What are Export Controls?
- Federal regulations that impose access, dissemination or participation restrictions on the transfer of items and information regulated for reasons of national security, foreign policy, anti-terrorism or non-proliferation.
- A university has an obligation to control the export of sensitive information outside the borders of the United States.
- Aid to embargoed or sanction countries can also be considered a violation of export controls.
- Certain controlled materials sent to a restricted country.
What is a "Deemed Export?" Examples?
- An export of technology or sensitive information is "deemed" to take place when it is released to a foreign national within the U.S., or possibly when that same information is transferred to a foreign national's home country.
- Examples could be giving certain information over the phone or a meal during conversation to a foreign national, or giving a lecture at an international university which contains sensitive information. What does the university do to comply with federal Export Control regulations?
- The university has a multi-pronged approach. We screen all visitors coming to TTU to see if they are a person of interest or investigation by the Federal Government. For all TTU personnel traveling internationally, we screen their contacts for the same federal interest.
What is the risk of violating export control regulations?
- There are a variety of possible risks for violating EC regulations including loss of funding, loss of visa programs, and even possibly jail time depending on the severity of the violations.
What are EAR and ITAR?
- ITAR stands for International Traffic in Arms Regulations and as its name implies usually refers to items reserved for military or security use.
- EAR stands for Export Administration Regulations and usually refers to more common items. There are many examples of common items which are not allowed to be exported from the US to certain countries.
What information does the university need to screen for EC compliance?
- To properly screen, you must provide the following details:
- Name of visitor/contact
- Home country
- Home country affiliation (university/organization/institute/company)
- Dates of travel
- Purpose of visit
Who needs to be screened for EC compliance?
- Any international visitor to TTU should be screened. This includes, but is not limited
to, exchange students, research scholars, interns, delegates, job candidates, and
- Currently, best practices does not require that we screen traditional degree-seeking students (F-1 students).
- Any significant contact during international travel. This can be difficult to determine sometimes, especially if faculty are traveling for different events. In those cases, point of contact would be a conference organizer/chair, local travel arrangement team, or local faculty and administrators.
Who on campus is responsible for EC compliance?
- Jennifer Horn in the Office of the Vice President for Research (OVPR) handles EC issues for research projects, funded research plans, and license applications. Visit - OVPR export control page
- Michael Johnson in the Office of International Affairs (OIA) handles screening requests for all inbound visitors to TTU. Emily Saiz handles screening requests which take place via the International Travel Application.
When should screenings take place?
- For TTU personnel traveling abroad, current Operating Policies state screenings should take place 30 days in advance of travel.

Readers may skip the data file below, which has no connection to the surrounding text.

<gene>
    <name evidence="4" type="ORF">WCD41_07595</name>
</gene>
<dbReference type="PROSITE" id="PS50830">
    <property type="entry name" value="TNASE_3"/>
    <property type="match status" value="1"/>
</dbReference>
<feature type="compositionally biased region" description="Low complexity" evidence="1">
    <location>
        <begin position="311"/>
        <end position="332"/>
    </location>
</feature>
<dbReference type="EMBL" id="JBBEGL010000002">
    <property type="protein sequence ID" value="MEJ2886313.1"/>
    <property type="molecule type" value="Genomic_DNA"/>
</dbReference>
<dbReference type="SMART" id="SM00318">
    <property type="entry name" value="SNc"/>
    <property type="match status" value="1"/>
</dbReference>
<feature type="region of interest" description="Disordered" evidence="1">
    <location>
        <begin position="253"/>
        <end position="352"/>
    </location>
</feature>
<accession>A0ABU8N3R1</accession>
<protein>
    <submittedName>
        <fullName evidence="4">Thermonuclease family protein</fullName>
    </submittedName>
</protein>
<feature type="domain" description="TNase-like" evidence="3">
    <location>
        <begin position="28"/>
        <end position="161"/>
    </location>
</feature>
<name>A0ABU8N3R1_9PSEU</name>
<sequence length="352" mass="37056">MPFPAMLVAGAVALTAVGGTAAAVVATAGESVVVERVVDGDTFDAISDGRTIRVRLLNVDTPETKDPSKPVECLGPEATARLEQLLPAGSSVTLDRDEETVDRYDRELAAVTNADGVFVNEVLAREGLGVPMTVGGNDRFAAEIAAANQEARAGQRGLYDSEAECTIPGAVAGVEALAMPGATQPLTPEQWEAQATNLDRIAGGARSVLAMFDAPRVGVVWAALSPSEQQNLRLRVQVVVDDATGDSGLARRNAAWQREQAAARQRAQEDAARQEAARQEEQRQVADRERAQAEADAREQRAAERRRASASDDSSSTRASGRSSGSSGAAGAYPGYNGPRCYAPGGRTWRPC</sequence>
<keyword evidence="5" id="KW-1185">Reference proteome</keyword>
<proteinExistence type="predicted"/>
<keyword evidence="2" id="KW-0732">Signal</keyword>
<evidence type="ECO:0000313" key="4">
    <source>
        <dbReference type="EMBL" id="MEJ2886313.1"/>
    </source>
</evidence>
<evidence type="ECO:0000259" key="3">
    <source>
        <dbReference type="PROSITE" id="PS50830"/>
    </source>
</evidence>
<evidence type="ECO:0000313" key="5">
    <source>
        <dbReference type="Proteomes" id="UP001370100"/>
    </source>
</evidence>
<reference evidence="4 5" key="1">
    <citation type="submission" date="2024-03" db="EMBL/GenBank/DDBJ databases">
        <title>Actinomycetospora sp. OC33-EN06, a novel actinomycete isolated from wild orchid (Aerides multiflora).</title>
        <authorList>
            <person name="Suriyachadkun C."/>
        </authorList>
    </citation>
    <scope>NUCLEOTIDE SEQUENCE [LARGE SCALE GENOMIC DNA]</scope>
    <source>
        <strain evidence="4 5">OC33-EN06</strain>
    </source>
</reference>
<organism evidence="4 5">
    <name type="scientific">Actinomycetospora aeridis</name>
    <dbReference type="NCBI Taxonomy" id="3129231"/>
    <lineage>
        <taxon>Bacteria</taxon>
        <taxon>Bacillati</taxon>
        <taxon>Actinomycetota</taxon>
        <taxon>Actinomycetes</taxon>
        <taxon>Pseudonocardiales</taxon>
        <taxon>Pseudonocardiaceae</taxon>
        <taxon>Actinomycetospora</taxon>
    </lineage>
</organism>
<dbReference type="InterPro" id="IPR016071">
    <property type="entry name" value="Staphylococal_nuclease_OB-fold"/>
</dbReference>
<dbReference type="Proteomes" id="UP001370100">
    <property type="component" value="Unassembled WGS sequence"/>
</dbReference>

- For TTU departments hosting international visitors, contact our office as soon as you become aware of the visitor. That will allow additional time should your visitor encounter difficulties with invitation letters, visa appointments, etc.
How long do screenings take?
- Under normal circumstances, EC screenings should take 2 business days or less.
How many times do I need to screen the same visitor/contact?
- TTU only needs to screen an individual one time. After that, the system we use will alert us if there is a change in that person's status. However, you should always let our office know if that person is visiting again.
My travel/visitor came up as flag! Does that mean I can't go/host?
- No. In many cases, even if someone is a subject of interest or investigation by the federal government, your project may still be able to move forward, depending on your proposed activity. In those cases, Jennifer Horn may need to apply for a license for that situation. This will require additional information from you.
When did these new policies start and why?
- In July, 2015, Provost Schovanec and then Vice President for Research Duncan sent a letter to the university community discussing Export Control regulations and the importance of complying with those federal laws. In that letter they discuss the role of Export Controls when traveling internationally and when hosting an international visitor. A copy of the letter can be found export control policies.
Is there an EC Checklist?
- When traveling, make sure you complete your travel application 30 days before your intended travel.
- If hosting an international visitor, make sure you request EC screening for that visitor at least 4 weeks before the intended visit. Additional information about hosting visitors can be found at hosting international visitors.
- If you plan to pay your visitor or reimburse them for their travel expenses, be sure to visit our webpage on paying non-immigrant visitors as it has required information and forms necessary to complete that process.
- Keep a copy of your EC screening result. This will be an email stating whether or not there is a record of your visitor/contact and if you should proceed with your endeavor. This email can be used as proof of completed screening.
Please click the red button below to submit an Export Control screening request for international visitor(s) to Texas Tech University.
Export Control Screening Request